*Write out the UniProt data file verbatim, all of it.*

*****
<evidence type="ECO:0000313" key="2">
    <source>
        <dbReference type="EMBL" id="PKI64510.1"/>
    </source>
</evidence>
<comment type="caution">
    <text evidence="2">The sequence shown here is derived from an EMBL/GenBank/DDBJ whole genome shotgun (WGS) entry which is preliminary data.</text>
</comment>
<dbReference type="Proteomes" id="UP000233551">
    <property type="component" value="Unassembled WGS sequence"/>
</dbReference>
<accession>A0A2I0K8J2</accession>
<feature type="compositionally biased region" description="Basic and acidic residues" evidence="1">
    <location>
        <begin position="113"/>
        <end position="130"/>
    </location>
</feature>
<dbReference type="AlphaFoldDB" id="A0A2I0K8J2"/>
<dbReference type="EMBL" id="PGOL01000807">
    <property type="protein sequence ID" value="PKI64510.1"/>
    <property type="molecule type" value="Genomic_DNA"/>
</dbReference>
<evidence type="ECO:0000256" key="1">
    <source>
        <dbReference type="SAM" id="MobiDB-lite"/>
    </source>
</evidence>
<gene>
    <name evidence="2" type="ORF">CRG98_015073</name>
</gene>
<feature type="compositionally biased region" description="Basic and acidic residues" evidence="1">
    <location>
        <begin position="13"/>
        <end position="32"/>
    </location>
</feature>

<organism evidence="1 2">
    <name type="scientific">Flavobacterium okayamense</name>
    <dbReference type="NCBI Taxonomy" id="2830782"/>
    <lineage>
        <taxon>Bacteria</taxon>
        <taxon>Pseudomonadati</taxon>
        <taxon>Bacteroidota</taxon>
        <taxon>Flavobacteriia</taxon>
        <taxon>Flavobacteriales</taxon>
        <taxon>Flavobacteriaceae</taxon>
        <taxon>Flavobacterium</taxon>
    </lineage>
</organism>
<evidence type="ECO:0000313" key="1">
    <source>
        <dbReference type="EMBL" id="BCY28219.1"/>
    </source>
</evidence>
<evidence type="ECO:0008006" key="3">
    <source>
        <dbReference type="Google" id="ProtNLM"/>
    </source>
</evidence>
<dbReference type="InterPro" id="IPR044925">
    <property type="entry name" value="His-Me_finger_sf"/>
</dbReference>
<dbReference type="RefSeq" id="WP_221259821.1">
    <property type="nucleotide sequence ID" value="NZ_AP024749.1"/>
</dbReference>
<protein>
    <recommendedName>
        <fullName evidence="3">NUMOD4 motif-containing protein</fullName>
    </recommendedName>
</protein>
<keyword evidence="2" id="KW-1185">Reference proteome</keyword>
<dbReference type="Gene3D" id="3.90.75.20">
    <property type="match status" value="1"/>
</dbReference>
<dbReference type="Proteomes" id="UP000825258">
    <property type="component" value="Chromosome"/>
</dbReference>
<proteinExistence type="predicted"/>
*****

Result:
<evidence type="ECO:0000313" key="2">
    <source>
        <dbReference type="EMBL" id="PKI64510.1"/>
    </source>
</evidence>
<comment type="caution">
    <text evidence="2">The sequence shown here is derived from an EMBL/GenBank/DDBJ whole genome shotgun (WGS) entry which is preliminary data.</text>
</comment>
<dbReference type="Proteomes" id="UP000233551">
    <property type="component" value="Unassembled WGS sequence"/>
</dbReference>
<accession>A0A2I0K8J2</accession>
<feature type="compositionally biased region" description="Basic and acidic residues" evidence="1">
    <location>
        <begin position="113"/>
        <end position="130"/>
    </location>
</feature>
<dbReference type="AlphaFoldDB" id="A0A2I0K8J2"/>
<dbReference type="EMBL" id="PGOL01000807">
    <property type="protein sequence ID" value="PKI64510.1"/>
    <property type="molecule type" value="Genomic_DNA"/>
</dbReference>
<evidence type="ECO:0000256" key="1">
    <source>
        <dbReference type="SAM" id="MobiDB-lite"/>
    </source>
</evidence>
<gene>
    <name evidence="2" type="ORF">CRG98_015073</name>
</gene>
<feature type="compositionally biased region" description="Basic and acidic residues" evidence="1">
    <location>
        <begin position="13"/>
        <end position="32"/>
    </location>
</feature>

<organism evidence="1 2">
    <name type="scientific">Flavobacterium okayamense</name>
    <dbReference type="NCBI Taxonomy" id="2830782"/>
    <lineage>
        <taxon>Bacteria</taxon>
        <taxon>Pseudomonadati</taxon>
        <taxon>Bacteroidota</taxon>
        <taxon>Flavobacteriia</taxon>
        <taxon>Flavobacteriales</taxon>
        <taxon>Flavobacteriaceae</taxon>
        <taxon>Flavobacterium</taxon>
    </lineage>
</organism>
<evidence type="ECO:0000313" key="1">
    <source>
        <dbReference type="EMBL" id="BCY28219.1"/>
    </source>
</evidence>
<evidence type="ECO:0008006" key="3">
    <source>
        <dbReference type="Google" id="ProtNLM"/>
    </source>
</evidence>
<dbReference type="InterPro" id="IPR044925">
    <property type="entry name" value="His-Me_finger_sf"/>
</dbReference>
<dbReference type="RefSeq" id="WP_221259821.1">
    <property type="nucleotide sequence ID" value="NZ_AP024749.1"/>
</dbReference>
<protein>
    <recommendedName>
        <fullName evidence="3">NUMOD4 motif-containing protein</fullName>
    </recommendedName>
</protein>
<keyword evidence="2" id="KW-1185">Reference proteome</keyword>
<dbReference type="Gene3D" id="3.90.75.20">
    <property type="match status" value="1"/>
</dbReference>
<dbReference type="Proteomes" id="UP000825258">
    <property type="component" value="Chromosome"/>
</dbReference>
<proteinExistence type="predicted"/>